As a writer, there are three things about the term 'search engine optimization' that I find difficult to accept. We'll start there, and then go on to why I also find the concept of 'search engine optimization' to be linguistically troubling.

First, readability in English is reduced by a heavy concentration of nouns, and the term 'search engine optimization' is three nouns in a row. We'll call it a three-word noun cluster. In science and technology, that isn't too bad compared to many terms, and there are much worse offenders. Nevertheless, if we want to write a text that is easy to read, a three-word noun cluster is not a good peg on which to hang the rest.

Second, because it is not easily readable, the term 'search engine optimization' is often reduced to its initialism, SEO. This aids readability for those people who are 'in the know', but adds another dimension for a writer. That is, how do you know who your readers on the web are going to be, and how do you know if they will understand what an opaque initialism like SEO means or stands for? Overuse of abbreviations often doesn't do much good to anything except the ego of the in-crowd who understands them.

Third, how many people actually use words like 'optimization' in their everyday language? If you think of someone who might, do you want to be like them? Partly because 'optimization' is a clumsy word (and partly, I suspect, to avoid the three-word noun cluster), most people find other ways to express the concept. A text might be 'made easy to find on the web', or something else that follows a natural pattern of English.

I could add a fourth point and say that I am naturally inclined to use the spelling 'search engine optimisation', but the debate over '-ise' and '-ize' belongs elsewhere.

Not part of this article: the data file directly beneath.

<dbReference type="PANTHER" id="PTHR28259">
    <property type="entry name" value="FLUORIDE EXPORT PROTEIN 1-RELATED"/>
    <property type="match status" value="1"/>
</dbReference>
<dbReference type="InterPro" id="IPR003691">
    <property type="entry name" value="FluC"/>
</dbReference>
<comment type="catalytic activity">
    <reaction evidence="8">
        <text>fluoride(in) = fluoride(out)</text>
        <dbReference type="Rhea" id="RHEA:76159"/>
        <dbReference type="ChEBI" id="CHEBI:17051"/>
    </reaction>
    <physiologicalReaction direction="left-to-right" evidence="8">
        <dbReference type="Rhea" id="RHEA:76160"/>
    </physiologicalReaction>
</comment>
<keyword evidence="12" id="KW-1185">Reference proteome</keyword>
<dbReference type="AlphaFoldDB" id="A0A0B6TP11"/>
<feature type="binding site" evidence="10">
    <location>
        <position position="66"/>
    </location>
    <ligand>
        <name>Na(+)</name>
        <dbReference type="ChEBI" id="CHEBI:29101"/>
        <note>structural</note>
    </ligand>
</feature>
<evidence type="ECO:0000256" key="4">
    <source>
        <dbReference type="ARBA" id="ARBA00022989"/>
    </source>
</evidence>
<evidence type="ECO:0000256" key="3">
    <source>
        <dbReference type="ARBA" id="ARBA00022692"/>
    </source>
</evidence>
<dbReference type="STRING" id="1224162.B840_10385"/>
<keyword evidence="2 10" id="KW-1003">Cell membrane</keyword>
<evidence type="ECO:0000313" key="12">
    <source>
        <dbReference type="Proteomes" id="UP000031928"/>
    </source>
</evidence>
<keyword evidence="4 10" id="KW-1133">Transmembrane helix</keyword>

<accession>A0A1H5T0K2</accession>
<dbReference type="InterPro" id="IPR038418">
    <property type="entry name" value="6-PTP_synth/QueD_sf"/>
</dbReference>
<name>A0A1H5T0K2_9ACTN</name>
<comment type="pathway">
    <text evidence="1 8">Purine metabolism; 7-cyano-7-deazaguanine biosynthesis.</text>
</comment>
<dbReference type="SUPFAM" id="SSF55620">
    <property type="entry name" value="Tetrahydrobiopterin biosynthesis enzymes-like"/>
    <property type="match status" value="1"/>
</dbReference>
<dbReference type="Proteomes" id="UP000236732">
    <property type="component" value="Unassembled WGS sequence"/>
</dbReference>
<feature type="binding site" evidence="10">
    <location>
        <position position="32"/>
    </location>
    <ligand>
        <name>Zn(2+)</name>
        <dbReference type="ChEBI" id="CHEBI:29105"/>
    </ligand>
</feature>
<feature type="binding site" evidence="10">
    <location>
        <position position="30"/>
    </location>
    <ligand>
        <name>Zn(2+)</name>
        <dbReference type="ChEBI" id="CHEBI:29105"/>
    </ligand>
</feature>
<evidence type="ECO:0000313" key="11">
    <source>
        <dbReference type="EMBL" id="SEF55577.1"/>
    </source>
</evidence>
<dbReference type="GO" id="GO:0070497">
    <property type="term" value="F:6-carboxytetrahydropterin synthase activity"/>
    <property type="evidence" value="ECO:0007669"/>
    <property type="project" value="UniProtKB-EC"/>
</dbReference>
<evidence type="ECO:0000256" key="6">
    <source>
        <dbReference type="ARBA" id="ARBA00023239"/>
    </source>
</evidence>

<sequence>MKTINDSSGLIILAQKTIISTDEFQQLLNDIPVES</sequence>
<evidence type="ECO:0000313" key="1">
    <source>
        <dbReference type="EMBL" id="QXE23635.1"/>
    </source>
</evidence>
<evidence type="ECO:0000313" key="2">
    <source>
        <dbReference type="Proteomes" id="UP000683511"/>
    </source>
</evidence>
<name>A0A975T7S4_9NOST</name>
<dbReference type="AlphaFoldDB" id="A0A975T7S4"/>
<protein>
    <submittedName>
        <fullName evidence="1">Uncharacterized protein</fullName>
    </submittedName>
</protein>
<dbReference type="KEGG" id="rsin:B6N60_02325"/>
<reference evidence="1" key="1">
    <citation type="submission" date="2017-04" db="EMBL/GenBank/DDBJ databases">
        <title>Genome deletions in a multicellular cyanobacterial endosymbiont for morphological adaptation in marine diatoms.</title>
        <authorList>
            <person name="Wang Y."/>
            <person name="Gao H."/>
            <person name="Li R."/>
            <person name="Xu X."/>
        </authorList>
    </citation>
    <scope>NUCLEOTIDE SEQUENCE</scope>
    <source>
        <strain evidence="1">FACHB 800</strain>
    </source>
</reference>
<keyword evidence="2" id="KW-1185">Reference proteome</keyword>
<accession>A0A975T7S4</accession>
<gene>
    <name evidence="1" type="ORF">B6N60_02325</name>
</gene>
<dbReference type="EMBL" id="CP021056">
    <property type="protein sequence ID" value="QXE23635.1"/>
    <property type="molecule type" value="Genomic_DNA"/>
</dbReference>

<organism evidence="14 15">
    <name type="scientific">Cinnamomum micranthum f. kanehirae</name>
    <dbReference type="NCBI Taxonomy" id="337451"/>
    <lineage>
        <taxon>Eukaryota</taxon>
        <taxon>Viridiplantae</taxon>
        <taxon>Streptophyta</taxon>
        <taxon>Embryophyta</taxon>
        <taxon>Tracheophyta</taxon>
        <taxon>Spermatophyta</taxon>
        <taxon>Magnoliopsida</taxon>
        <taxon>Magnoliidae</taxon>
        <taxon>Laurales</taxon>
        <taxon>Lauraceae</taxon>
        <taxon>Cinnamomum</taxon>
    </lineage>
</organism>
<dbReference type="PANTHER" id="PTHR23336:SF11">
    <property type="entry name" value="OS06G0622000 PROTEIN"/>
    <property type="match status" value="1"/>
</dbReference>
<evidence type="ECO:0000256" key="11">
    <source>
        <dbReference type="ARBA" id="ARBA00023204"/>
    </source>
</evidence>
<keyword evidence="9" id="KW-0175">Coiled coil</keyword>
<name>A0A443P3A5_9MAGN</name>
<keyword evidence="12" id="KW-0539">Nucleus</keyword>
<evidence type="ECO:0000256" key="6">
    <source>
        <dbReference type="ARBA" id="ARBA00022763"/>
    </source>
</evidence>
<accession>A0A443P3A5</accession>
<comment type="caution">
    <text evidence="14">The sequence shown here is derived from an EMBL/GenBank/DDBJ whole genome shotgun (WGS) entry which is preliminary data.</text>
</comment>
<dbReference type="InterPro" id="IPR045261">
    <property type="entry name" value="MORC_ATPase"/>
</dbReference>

So what about the concept itself? Well, what 'search engine optimization' means is that a web page is created so that it is more likely to be found when someone is looking for web content through a search engine like Google. This manipulation includes textual elements such as key words. And there's the rub. A text that is heavy with SEO key words is easier for a machine to find, but not necessarily easier for a human to read.

For example, let's imagine that I want to make sure that is found by people in Finland who are looking for English language editing services. An SEO tip might be to pepper my page with key words like 'language editing Finland'. The only problem being, of course, that 'language editing Finland' does not easily fit into a readable and grammatical sentence.

'Language editing Finland' is, like 'search engine optimization', a three-word noun cluster. Unlike 'search engine optimization', it is not grammatical. As noun forms in English do not carry intrinsic case, I do not know whether it is 'language editing in Finland', 'language editing for Finland', or 'language editing about Finland'. In this instance, it might even be 'Finland being edited by language'!

In short, careless techniques for optimizing text for search engines can seriously damage your language. SEO key words can be used well, but it takes skill in phrasing and a knowledge of the language and of the internet. These are things that are not necessarily guaranteed by some of the 'cent per word' text mills that ply their trade on the treacherous internet seas.

Search engine technology has moved forward so that it no longer falls for texts that are simply stuffed with key words. Let us try to move the quality of web text forward as well.